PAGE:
Do you know what it is that you really want?
I’m asking because I didn’t, and I’m hearing this from so many other people that I know and care about that are facing – or have faced – something similar.
I’ll give you an example:
Many years ago, when I was in a really heavy transition phase in my life, I worked at a technology company for a brief time. It was a great company. Wonderful people. But the job just wasn’t for me.
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It was essentially an inside sales role where my job was to call people all day long. I had one of those headset things strapped to my face and I was telephoning people that, I can assure you, did not want to be hearing from me. I didn’t like it.
Now, to their credit, one of the managers at that company came to me and tried to help me out. She suggested that it would be motivational for me to go home and find a photo of a really fancy, expensive, fast sports car and another one of a of a dream house and then bring that back into the office. She told me to fasten those photos to the corner of the computer screen so that when I was making those calls and I was getting beat up by those angry people that didn’t want me to be bothering them, I would see the picture of the car and the house and think, “Oh yeah, that’s what I’m working for.” That’s what was supposed to inspire me to push on.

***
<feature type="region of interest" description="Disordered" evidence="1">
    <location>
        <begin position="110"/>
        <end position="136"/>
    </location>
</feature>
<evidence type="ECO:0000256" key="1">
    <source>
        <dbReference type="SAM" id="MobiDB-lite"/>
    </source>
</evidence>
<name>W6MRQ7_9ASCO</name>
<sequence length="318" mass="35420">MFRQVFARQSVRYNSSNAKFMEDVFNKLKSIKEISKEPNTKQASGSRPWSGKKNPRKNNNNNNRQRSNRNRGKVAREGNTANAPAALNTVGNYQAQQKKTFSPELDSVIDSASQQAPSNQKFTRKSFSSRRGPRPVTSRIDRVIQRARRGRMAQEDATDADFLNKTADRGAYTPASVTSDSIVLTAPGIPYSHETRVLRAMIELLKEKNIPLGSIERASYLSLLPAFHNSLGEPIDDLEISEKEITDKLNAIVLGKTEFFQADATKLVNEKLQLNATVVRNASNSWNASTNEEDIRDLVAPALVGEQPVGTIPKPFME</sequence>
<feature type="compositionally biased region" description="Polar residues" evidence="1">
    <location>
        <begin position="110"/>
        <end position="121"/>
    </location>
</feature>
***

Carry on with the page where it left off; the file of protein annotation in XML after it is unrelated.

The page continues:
Well, I tried it. I really did try it. I gave it an honest go, but not only did that not make me feel better, it actually had the opposite of effect: it made me feel a lot worse. And for a long time I didn’t understand why.
Road to nowhere?
It wasn’t until years after the fact that I began to understand that spending a good part of the prime of your life trying to convince yourself to do something that you fundamentally don’t believe in doing so that you can have something that you don’t value or particularly want anyway is not a really great model for finding contentment and fulfillment.
Now I’m not for a moment suggesting that you shouldn’t want a fast car or a nice house. If I had those things too, I’d probably enjoy them a whole lot. And perhaps the things that your colleagues and peers value line up completely with what you want too. But if you have that little hum of anxiety, that disquiet in your spirit that suggests that you’re starting to call things into question, maybe you’re like me and you spent a long time chasing after things that you didn’t really value all that much at all.
If so, that leads you to the next thing, which is, “Well, what if I’m asking myself what I want and I don’t really know the answer?”
That can be frustrating too. But what I can share from my own experience is that the clarity on stuff like that only comes to those who are open enough to actually ask themselves the question.
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